North Korean Death Camps…opps, did I say death camps? I meant happy labor camps…where nothing bad ever happens
“Labor camps? We have no such thing,” claim North Korean officials. However, on March 21, 2013, U.N. Human Rights Council launched a one year inquiry that will collect evidence based on eye witness testimony from the estimated 278 defectors of North Korea now living in either South Korea, Japan, or the Philippians. Most of these testimonies have been collected from actual labor camp escapees. Sordid tales of gross human rights violations have been told from defectors since the 90’s, yet suddenly the world is taking notice? According to CNN, “the council’s decision to take action on [reports] comes amid heightened tensions on the Korean Peninsula following the North’s latest underground nuclear test last month that prompted tougher U.N. sanctions on the regime of Kim Jong Un.” It would seem, there are many reasons we should be concerned about what kinds of actions young Un would take. According to So Se Pyong, the North Korean U.N. representative, the resolution on the issue of human rights violations are “no more than an instrument that serves the political purposes of the hostile forces [attempting] to discredit the image of the Democratic Peoples Republic of Korea,” and warned the U.N. that there will be “serious consequences” if the investigation went any further. (You can read the U.N. report here.) Yet, with an estimated 200,000 N. Korean gulag-esk prisoners, can we really afford to ignore the issue of human rights violations anymore, especially against such obscure threats?
Gerard Corr, an Irish representative in the U.N., spoke on behalf of the European Union, stating that, “For too long, the population of the [North Korean] country has been subjected to widespread and systematic human rights violations and abuses,” yet we hardly ever hear about such violations. Labor camps never stay for long in mainstream media. Only recently has North Korea garnered enough widespread attention, with random threats of missile strikes, [UPDATE] or assassinated uncles of the Kim Jong dynasty (who so happened to also be second in command of DPRK forces), to bring the focus back on the people who actually live there. As more and more defectors come forward, the more information will be revealed about what Kim Jong Un is really doing behind his iron curtain. One such testimony is the story of Shin Dong-hyuk.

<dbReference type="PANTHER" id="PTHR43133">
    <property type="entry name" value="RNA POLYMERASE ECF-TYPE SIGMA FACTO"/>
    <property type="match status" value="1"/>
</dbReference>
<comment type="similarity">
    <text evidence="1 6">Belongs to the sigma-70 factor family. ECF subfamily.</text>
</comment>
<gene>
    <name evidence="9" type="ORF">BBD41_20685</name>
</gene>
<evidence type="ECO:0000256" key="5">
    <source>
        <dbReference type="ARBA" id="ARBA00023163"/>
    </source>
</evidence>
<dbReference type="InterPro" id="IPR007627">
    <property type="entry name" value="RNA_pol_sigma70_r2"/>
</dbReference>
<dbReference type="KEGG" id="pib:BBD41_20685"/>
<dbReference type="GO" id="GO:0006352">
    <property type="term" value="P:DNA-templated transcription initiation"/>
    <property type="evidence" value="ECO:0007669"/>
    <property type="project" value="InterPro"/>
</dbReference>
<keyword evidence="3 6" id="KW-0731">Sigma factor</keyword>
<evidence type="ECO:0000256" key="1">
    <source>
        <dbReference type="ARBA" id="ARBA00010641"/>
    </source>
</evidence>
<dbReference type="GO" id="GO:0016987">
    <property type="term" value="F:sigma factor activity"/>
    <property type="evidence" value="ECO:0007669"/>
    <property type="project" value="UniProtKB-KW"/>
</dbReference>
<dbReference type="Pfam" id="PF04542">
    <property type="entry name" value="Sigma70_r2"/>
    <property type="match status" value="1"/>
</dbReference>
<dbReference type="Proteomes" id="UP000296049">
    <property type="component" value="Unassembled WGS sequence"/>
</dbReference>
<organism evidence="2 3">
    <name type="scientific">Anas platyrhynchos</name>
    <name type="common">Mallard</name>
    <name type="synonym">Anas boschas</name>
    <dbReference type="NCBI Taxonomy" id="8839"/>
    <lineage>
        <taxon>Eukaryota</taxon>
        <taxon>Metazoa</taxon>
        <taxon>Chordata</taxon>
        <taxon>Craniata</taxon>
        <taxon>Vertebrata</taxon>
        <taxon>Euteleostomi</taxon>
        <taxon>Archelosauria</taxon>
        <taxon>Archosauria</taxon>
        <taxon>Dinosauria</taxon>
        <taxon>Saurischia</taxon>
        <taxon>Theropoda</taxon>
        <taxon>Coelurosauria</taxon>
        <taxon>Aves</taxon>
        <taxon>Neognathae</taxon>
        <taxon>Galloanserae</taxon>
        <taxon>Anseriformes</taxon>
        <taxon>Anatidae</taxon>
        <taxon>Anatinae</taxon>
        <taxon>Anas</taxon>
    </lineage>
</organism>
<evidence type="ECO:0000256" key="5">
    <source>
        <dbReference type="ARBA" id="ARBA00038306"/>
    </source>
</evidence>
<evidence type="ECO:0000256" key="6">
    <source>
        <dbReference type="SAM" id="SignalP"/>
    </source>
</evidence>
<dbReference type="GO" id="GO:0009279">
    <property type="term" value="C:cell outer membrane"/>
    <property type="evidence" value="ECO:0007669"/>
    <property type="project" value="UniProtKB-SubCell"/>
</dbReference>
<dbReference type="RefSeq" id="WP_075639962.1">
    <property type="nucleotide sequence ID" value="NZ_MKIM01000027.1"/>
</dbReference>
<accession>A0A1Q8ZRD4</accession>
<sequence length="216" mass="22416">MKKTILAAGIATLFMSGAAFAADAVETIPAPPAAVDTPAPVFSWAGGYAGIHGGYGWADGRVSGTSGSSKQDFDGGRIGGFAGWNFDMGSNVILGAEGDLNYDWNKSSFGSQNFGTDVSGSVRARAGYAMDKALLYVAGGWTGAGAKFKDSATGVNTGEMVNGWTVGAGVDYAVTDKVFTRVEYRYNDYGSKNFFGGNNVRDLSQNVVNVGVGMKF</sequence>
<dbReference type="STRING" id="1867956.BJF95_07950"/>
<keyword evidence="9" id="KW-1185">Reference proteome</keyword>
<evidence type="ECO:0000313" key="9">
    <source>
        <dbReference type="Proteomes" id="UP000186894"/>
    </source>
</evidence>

Consider Shin, now thirty, who is the only defector known to have been born inside a North Korean labor camp and escape. Until the age of twenty-two, the only world Shin knew, according to the Washington Post, was inside the “electrified fences, where inmates tended pigs, tanned leather, collected firewood and labored in mines until they died or were executed.” After escaping in 2005, Shin’s account puts a human face on the secretive horrors going on in North Korea’s labor camps; a brutal system that has been going on longer than any of Stalin’s or Hitler’s concentration camps ever did. In an interview, Shin laments that “the existence of prison camps in the North should be known to the people around the world. There are some people born and raised as an animal in North Korea. I have to explain that to everyone.”